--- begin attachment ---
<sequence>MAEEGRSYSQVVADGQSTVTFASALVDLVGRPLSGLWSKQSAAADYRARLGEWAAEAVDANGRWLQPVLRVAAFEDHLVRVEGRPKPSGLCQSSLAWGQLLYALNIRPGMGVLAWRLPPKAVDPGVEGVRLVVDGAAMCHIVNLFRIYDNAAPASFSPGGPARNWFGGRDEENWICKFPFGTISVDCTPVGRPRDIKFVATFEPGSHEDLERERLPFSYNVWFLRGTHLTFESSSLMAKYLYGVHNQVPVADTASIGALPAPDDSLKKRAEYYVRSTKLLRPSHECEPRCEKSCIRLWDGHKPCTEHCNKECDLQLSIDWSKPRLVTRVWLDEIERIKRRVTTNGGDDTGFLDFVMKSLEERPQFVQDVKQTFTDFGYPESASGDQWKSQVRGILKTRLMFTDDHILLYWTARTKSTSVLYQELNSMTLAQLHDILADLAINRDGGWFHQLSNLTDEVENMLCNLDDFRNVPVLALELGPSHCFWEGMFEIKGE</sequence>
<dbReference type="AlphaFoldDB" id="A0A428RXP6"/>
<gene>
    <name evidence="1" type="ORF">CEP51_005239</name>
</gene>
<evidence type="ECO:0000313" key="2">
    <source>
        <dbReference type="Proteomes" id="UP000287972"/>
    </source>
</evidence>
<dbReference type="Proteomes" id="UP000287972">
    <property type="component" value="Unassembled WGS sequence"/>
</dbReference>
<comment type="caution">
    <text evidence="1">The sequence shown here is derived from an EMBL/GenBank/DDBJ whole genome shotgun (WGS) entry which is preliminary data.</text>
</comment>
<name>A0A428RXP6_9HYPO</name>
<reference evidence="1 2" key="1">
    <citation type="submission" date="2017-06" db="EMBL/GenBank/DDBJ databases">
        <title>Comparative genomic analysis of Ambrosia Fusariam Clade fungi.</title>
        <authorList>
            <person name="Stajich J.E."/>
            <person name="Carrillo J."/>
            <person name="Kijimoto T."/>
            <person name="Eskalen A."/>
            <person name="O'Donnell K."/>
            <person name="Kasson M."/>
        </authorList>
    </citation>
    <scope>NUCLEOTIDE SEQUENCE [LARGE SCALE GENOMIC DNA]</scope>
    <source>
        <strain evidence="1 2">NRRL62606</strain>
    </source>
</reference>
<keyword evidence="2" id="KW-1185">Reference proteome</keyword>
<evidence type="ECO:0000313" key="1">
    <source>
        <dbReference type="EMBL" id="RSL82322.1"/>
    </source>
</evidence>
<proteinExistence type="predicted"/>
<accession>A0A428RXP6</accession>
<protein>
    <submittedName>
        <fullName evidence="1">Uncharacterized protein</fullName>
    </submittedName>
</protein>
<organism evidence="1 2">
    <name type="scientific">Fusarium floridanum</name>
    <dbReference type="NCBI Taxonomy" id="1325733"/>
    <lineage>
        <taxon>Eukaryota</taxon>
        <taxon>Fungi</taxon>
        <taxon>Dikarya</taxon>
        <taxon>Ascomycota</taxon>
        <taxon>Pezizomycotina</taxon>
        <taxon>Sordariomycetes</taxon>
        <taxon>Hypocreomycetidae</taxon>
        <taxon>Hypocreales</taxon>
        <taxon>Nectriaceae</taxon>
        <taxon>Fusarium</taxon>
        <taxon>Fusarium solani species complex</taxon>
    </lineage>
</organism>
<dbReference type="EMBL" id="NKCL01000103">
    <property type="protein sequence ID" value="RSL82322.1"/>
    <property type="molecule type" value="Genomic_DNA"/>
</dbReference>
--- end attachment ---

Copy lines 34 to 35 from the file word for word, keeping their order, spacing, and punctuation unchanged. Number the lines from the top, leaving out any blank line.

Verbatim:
</reference>
<keyword evidence="2" id="KW-1185">Reference proteome</keyword>